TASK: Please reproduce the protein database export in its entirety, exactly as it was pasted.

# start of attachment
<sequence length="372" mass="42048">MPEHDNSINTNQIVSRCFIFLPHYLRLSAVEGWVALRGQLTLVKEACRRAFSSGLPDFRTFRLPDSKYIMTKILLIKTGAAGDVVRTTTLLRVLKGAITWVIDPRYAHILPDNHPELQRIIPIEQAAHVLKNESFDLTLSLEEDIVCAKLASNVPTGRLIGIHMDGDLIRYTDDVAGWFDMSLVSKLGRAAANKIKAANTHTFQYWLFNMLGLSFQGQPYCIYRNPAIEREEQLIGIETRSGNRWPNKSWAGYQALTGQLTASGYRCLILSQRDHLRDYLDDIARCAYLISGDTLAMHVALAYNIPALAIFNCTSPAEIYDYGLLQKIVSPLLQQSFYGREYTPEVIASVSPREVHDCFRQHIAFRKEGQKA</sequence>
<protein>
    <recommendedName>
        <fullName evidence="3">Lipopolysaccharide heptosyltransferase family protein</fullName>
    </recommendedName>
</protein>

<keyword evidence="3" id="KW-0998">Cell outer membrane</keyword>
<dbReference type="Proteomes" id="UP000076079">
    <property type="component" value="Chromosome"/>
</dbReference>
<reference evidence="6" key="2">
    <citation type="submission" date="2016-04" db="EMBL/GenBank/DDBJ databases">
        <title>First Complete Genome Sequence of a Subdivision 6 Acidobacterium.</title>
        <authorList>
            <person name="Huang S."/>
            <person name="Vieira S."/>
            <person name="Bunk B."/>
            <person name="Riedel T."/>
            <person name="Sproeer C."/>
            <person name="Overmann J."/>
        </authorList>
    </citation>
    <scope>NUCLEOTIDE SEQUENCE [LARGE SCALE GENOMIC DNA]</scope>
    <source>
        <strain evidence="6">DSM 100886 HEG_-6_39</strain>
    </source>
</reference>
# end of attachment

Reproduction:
<sequence length="372" mass="42048">MPEHDNSINTNQIVSRCFIFLPHYLRLSAVEGWVALRGQLTLVKEACRRAFSSGLPDFRTFRLPDSKYIMTKILLIKTGAAGDVVRTTTLLRVLKGAITWVIDPRYAHILPDNHPELQRIIPIEQAAHVLKNESFDLTLSLEEDIVCAKLASNVPTGRLIGIHMDGDLIRYTDDVAGWFDMSLVSKLGRAAANKIKAANTHTFQYWLFNMLGLSFQGQPYCIYRNPAIEREEQLIGIETRSGNRWPNKSWAGYQALTGQLTASGYRCLILSQRDHLRDYLDDIARCAYLISGDTLAMHVALAYNIPALAIFNCTSPAEIYDYGLLQKIVSPLLQQSFYGREYTPEVIASVSPREVHDCFRQHIAFRKEGQKA</sequence>
<protein>
    <recommendedName>
        <fullName evidence="3">Lipopolysaccharide heptosyltransferase family protein</fullName>
    </recommendedName>
</protein>

<keyword evidence="3" id="KW-0998">Cell outer membrane</keyword>
<dbReference type="Proteomes" id="UP000076079">
    <property type="component" value="Chromosome"/>
</dbReference>
<reference evidence="6" key="2">
    <citation type="submission" date="2016-04" db="EMBL/GenBank/DDBJ databases">
        <title>First Complete Genome Sequence of a Subdivision 6 Acidobacterium.</title>
        <authorList>
            <person name="Huang S."/>
            <person name="Vieira S."/>
            <person name="Bunk B."/>
            <person name="Riedel T."/>
            <person name="Sproeer C."/>
            <person name="Overmann J."/>
        </authorList>
    </citation>
    <scope>NUCLEOTIDE SEQUENCE [LARGE SCALE GENOMIC DNA]</scope>
    <source>
        <strain evidence="6">DSM 100886 HEG_-6_39</strain>
    </source>
</reference>